• Join over 1.2 million students every month
  • Accelerate your learning by 29%
  • Unlimited access from just £6.99 per month

There is No Way of Knowing What God is like

Extracts from this document...

Introduction

There is No Way of Knowing What God is like. There is a lot of uncertainty over God's existence and his personality. Many different religions believe in different Gods and some believe in more than 1 God. For those religions with more than 1 God I think it is easier to understand and place God's personality because each different God has a different personality and has influence in different situations. For example, Hinduism has Brahman as an overall God but also has Ganesha, Hanuman, Shiva, and many others. Brahma is the Creator, Vishnu is the Preserver and Shiva is the Destroyer. Therefore Brahma can't be held responsible for destruction and suffering as that is Shiva's responsibility. If there is a different God for each aspect of life, then there is no need to question personality, as every personality would be represented in one God or another. However, in Christianity there is only one God, which presents many problems with personality, because whilst in Hinduism there is a Creator and a Destroyer, it wouldn't make sense for one god to be both of these because why would he destroy something he created. ...read more.

Middle

However, some question this as there is evil in the world, and God can't stop it. Omniscience means God is all-knowing. In the Bible, it says that God knows everything about his creation, and he knows every individual, their good and bad deeds and he knows the past and future. He uses this knowledge to decide who goes to Hell and who goes to Heaven and decide peoples' fates and destinies. Some people believe that the Holy Trinity represents each different viewpoint God has. The Father is outside time and looks down from above. The Son looks at us from the point of view of another human. He is in time. The Holy Ghost looks within us and sees our true selves. Omnipresence means God is everywhere. This can be reassuring because you can turn to God wherever you are, and feel his constant guidance and protection. It also shows God is unlimited and unconfined. Omnibenevolence means God is all-loving. Therefore there is always someone who cares and understands. God is loving, caring, understanding, forgiving, fatherly and kind. ...read more.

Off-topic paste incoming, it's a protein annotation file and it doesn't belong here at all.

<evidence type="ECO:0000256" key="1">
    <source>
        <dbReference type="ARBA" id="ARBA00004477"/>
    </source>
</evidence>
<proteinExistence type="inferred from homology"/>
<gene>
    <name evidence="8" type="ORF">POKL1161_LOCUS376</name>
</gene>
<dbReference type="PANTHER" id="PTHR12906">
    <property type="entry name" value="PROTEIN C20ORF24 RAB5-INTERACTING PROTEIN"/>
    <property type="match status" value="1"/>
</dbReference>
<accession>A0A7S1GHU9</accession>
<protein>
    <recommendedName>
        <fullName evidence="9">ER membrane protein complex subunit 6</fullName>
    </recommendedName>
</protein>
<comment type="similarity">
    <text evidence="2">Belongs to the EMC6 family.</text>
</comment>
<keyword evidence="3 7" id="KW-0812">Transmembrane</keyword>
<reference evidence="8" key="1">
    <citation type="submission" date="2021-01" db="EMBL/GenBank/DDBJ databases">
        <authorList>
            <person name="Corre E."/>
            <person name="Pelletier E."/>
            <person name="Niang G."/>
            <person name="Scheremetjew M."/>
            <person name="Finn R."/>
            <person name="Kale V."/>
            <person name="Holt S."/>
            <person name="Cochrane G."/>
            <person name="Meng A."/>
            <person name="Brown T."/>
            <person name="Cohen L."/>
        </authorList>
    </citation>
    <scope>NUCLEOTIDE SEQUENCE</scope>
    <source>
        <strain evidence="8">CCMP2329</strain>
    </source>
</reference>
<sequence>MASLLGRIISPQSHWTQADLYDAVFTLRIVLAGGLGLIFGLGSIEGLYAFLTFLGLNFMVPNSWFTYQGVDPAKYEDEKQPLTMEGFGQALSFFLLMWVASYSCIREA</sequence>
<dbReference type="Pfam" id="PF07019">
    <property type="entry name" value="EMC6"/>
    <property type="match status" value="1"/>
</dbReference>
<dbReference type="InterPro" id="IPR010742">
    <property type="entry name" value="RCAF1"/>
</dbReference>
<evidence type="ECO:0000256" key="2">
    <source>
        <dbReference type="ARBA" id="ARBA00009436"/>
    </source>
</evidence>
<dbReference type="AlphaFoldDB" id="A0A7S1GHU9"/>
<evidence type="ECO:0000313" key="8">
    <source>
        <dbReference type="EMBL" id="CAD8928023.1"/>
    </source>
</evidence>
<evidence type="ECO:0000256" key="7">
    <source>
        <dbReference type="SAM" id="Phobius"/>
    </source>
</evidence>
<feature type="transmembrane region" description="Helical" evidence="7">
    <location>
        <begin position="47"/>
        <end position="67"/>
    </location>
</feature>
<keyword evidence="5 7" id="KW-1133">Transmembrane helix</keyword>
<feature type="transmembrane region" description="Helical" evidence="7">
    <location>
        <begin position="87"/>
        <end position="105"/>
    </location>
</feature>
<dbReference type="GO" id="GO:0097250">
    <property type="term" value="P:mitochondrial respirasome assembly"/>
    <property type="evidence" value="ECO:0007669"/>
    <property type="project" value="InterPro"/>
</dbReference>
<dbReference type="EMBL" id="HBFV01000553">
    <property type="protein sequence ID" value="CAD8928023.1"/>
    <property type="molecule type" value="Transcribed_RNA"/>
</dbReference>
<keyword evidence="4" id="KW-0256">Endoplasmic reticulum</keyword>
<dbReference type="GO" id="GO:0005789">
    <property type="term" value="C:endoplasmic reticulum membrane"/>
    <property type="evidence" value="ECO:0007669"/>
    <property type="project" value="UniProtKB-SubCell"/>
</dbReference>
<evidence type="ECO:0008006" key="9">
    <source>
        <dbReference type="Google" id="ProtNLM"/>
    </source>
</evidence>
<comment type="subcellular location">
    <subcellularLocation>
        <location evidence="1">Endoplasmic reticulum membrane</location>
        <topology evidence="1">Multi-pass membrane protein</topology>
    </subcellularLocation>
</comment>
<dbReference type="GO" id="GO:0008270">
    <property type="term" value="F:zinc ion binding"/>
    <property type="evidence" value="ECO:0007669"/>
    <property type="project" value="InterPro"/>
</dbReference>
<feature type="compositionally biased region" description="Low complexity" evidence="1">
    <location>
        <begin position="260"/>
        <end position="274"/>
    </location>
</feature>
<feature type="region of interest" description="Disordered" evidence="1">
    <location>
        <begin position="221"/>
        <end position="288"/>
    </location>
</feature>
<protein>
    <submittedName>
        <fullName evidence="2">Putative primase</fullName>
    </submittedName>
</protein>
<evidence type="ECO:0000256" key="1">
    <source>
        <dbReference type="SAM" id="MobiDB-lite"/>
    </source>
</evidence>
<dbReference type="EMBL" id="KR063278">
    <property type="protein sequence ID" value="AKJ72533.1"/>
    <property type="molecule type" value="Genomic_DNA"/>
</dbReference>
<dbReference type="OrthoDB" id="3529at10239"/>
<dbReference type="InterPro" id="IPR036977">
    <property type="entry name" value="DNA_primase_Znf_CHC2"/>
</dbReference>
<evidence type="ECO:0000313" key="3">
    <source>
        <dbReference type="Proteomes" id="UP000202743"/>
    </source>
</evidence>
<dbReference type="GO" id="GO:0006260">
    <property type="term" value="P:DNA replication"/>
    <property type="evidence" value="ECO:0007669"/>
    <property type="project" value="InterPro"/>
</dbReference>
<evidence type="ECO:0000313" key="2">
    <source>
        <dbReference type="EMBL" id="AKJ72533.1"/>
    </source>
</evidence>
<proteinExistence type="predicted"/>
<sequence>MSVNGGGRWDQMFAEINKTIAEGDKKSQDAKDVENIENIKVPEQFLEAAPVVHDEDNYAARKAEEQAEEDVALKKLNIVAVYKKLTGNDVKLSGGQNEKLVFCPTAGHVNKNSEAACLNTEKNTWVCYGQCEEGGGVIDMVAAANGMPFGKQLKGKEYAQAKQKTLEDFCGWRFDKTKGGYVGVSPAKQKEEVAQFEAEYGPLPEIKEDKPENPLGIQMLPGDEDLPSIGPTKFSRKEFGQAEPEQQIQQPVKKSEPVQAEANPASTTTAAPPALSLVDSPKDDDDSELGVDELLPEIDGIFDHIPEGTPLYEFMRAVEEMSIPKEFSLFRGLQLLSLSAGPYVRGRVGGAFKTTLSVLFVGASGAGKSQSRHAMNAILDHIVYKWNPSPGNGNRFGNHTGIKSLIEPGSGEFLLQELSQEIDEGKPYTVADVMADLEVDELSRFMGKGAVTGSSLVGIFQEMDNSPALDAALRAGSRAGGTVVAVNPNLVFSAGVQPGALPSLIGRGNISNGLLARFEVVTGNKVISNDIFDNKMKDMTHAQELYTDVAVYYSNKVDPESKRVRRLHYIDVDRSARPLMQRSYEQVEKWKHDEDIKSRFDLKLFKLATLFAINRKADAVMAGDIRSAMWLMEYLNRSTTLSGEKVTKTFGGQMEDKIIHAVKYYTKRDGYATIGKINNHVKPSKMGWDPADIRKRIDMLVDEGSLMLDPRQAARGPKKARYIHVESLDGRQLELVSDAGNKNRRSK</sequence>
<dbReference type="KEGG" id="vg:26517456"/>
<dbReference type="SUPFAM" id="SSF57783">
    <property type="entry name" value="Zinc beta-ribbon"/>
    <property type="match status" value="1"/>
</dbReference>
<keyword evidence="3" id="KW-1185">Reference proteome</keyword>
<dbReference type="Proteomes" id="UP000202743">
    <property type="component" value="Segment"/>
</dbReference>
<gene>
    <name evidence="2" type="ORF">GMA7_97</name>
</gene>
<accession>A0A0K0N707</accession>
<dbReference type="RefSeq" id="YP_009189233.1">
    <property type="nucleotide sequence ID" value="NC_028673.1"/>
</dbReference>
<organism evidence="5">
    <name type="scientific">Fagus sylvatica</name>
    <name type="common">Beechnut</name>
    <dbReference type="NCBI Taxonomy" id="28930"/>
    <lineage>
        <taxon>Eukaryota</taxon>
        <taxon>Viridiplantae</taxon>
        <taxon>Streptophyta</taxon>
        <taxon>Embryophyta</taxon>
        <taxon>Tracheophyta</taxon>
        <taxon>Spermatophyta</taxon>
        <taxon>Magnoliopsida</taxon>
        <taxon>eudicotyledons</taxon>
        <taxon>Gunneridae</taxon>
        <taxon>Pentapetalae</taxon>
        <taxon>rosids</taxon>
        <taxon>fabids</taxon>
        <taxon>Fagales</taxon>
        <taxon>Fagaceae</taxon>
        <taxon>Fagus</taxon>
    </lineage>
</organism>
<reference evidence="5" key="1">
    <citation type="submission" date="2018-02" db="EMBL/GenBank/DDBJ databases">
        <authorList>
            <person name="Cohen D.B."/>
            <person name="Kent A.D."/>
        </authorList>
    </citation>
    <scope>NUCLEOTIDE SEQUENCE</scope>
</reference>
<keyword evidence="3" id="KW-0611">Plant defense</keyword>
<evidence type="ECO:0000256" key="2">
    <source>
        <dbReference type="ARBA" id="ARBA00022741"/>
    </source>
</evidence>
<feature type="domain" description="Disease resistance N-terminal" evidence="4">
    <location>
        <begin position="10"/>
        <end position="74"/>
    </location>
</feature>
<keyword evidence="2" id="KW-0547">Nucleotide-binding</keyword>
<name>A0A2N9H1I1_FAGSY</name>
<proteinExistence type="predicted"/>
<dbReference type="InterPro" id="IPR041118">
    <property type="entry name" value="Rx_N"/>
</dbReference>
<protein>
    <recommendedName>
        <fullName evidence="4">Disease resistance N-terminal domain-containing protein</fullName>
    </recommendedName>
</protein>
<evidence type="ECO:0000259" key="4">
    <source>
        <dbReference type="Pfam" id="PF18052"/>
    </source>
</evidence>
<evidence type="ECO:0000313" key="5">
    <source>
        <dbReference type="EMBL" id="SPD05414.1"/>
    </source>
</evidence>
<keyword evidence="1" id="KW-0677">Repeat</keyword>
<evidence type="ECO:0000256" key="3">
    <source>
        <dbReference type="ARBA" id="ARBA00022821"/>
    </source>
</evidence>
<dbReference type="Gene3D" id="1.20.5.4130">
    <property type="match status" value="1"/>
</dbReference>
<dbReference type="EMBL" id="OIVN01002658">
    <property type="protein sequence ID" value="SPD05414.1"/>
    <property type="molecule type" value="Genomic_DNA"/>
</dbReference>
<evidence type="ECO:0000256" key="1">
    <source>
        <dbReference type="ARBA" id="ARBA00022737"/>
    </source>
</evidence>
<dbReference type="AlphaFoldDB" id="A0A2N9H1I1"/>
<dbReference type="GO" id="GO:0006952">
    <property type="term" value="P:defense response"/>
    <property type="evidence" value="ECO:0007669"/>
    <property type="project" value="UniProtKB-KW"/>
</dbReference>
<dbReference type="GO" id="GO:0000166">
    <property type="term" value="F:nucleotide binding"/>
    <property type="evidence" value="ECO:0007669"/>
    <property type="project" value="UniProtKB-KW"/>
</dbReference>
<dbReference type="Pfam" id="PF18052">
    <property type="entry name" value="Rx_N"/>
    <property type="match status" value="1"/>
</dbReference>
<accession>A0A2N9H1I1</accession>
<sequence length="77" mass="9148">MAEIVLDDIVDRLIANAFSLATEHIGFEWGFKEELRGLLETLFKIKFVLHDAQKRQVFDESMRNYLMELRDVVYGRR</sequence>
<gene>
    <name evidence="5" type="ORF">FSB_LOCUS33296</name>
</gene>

Conclusion

Immanence means God is within all. Creator means God created everything. Inconsistencies include Transcendence and Immanence - how can God be both within and above all, and Omniscience, Omnipotence, and Omnibenevolence - how can he be all-loving when there is evil in the world, and how can he be all-powerful if he can't stop the evil and how can he be all-knowing if he doesn't know about the evil. I think that God really has all the qualities he needs, and whether or not we see them, that's our problem and it depends on how we see God. I believe in the Holy Trinity and that each form of God has a different perspective on our lives, but I also believe in God just being one, and having all the fatherly qualities. As for the suffering, I believe that like a father, he would punish us, but he would also give us free will and trust us, but we misuse this gift and therefore cause some of the suffering ourselves. I believe that God is omnibenevolent because he made us, sent his only son to save us, and created a home for us to live in - the world, which would be doing an awful lot for those you don't love. ...read more.